Sichuan Alley 26
Adequate double room with private bathroom (clean Asian squat toilet), wifi only in the lobby, for CNY 140.- or US$ 22.50 per night. Very (foreigner-)friendly and co-operative English speaking young staff.
Beer: 500-ml bottles of cold Snow Beer (c. 3.3 % alc./vol.) for a fair CNY 4.- or US$ 0.65 from the hostel.
Click below for an interactive satellite view of the Guiyang Backpacker Youth Hostel in Guiyang, which we would recommend, and for directions:
Note the random 0 - 500 m misalignment between Goggle's maps and satellite views of the motherland, courtesy of the paranoid Chinese Communist Party.
Attempting to fathom the contradictions of contemporary Red China (e.g. many extremely poor people vs. the potty-mouthed nouveau riche; white-tiled socialist-era workers’ housing vs. stylish and luxurious apartments; dirty but lively wet markets vs. glitzy but empty international-brand boutiques; rusty Chinese tricycles vs. shiny German luxury cars; aggressively begging cripples vs. well-groomed members of the Communist Party) in totally non-touristy Guiyang, a rather nondescript megacity populated by 23 different minorities (the most populous of which is the Miao people, in addition to the ethnic Han), whilst ticking off the city's “must-see" sights: (i) one of the nation’s largest Mao statues at Renmin Square, (ii) the Ming-dynasty Cuiwei Gongyuan near the triple-roofed 1528 CE Jiaxiu Tower, also called First Scholar's Tower, situated on Fuyu Bridge over the heavily polluted Nanming River, and (iii) another Ming-dynasty specialty, the restored Wenchang Pavilion with its fake city walls.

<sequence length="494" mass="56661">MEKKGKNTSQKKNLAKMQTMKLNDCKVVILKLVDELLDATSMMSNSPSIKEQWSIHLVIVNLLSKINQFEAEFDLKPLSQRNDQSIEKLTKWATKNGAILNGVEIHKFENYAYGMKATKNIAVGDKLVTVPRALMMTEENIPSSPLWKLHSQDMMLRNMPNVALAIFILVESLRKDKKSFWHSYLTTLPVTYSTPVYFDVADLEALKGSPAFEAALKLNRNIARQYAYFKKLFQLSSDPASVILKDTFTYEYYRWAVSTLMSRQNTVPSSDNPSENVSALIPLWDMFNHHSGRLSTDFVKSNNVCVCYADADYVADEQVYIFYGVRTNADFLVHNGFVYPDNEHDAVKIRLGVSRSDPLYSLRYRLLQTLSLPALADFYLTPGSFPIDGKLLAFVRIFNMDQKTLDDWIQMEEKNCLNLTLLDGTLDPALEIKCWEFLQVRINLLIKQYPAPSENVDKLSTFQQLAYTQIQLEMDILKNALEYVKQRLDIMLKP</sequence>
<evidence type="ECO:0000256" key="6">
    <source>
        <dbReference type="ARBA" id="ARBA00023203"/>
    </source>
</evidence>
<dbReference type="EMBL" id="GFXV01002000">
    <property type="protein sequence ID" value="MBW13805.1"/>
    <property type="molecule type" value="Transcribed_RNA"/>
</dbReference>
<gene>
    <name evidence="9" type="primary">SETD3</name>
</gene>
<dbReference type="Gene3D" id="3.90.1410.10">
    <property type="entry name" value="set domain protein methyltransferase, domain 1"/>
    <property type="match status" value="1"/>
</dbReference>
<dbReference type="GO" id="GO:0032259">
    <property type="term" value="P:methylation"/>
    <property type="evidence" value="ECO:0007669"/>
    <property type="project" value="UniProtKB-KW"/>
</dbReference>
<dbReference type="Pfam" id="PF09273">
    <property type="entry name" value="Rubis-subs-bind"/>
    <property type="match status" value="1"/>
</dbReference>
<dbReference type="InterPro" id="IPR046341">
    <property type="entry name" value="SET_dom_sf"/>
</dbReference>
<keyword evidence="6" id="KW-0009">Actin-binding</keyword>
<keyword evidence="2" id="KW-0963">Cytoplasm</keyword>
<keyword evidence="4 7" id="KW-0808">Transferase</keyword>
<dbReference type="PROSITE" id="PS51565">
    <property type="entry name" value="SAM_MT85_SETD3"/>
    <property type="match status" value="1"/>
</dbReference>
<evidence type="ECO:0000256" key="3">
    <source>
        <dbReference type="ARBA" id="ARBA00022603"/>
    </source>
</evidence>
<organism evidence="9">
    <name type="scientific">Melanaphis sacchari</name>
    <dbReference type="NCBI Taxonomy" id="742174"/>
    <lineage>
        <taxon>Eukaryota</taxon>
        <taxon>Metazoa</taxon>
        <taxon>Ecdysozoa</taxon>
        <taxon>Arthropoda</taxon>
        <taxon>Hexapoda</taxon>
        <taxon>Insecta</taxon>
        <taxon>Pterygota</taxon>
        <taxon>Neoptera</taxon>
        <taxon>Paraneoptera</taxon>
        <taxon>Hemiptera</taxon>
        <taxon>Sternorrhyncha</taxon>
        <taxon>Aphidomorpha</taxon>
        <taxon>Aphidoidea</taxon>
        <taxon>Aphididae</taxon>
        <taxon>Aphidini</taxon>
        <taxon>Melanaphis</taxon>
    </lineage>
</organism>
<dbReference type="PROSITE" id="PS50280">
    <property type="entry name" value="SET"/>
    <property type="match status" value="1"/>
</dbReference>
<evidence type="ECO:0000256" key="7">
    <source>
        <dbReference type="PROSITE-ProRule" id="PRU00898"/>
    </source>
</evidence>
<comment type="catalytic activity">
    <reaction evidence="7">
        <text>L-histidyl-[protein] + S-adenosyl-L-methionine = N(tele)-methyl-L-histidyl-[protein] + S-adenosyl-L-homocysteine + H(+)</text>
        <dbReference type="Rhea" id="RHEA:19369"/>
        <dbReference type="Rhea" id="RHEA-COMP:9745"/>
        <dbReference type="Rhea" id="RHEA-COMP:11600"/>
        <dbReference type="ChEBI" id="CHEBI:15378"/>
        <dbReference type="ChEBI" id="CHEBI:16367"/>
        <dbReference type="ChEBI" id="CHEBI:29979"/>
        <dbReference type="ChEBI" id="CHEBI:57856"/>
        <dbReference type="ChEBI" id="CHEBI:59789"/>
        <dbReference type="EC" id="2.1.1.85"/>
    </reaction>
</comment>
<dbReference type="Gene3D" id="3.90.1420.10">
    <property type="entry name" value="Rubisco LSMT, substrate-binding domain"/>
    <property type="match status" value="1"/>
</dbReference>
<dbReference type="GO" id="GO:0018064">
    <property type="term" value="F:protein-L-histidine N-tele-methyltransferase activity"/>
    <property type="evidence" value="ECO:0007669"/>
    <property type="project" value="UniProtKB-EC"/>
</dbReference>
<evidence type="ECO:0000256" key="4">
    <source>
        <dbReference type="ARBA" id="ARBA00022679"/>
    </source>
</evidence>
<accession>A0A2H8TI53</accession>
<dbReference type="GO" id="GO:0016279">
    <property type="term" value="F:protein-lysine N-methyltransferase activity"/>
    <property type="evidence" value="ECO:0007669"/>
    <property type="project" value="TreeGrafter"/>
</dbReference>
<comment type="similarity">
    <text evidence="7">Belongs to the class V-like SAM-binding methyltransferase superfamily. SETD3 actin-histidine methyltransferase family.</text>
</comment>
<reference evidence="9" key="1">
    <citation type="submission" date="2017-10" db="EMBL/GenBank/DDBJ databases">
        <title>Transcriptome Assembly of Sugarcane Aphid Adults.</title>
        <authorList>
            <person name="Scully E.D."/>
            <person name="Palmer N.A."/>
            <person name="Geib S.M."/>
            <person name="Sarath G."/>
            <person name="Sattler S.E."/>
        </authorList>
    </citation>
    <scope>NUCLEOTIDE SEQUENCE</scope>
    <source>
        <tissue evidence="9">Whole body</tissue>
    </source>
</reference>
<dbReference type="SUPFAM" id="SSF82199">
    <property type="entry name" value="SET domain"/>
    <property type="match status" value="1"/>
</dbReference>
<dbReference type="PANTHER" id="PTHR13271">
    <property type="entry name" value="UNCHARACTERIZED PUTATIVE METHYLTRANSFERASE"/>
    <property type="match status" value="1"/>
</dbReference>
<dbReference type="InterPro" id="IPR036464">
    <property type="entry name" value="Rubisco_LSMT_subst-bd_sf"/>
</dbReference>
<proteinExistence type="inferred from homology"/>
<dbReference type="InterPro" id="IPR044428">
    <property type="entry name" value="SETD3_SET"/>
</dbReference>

Hibernating during a week-long spell of abnormally cold weather (Aldous Huxley: “Your true traveler finds boredom rather agreeable than painful; it is the symbol of his liberty, his excessive freedom; he accepts his boredom, when it comes, not merely philosophically, but almost with pleasure...”) and warming up with the help of (i) many strong hot grogs made from excellent Chinese sorghum/rice/corn hooch aka baijiu (with 37 - 52 % alc./vol.; our favourite booze: the hangover-free Beijing Red Star aka Hongxing brand for only CNY 8.- per 0.5-litre bottle), (ii) delicious pescetarian/vegetarian (“…wŏmen bù chī gŏuròu…”) hotpot meals for all-inclusive CNY 35.- or US$ 5.60 at the many old-school hole-in-the-wall diners (with cigarette buts on the floor, plastic-film covered tables and a wok fired over a flame of rocket-launch proportions) in our rugged down-town neighbourhood and (iii) the almost life-saving discovery that the powerful Changhong air-conditioning in our room (“Made in China”) could be used as a room heater up to the comfortable temperature of 32° C.
Click below for more blog posts about delicious Chinese food
Click below for a summary of this year's travels
Recommended books - click below for your Amazon order from Canada: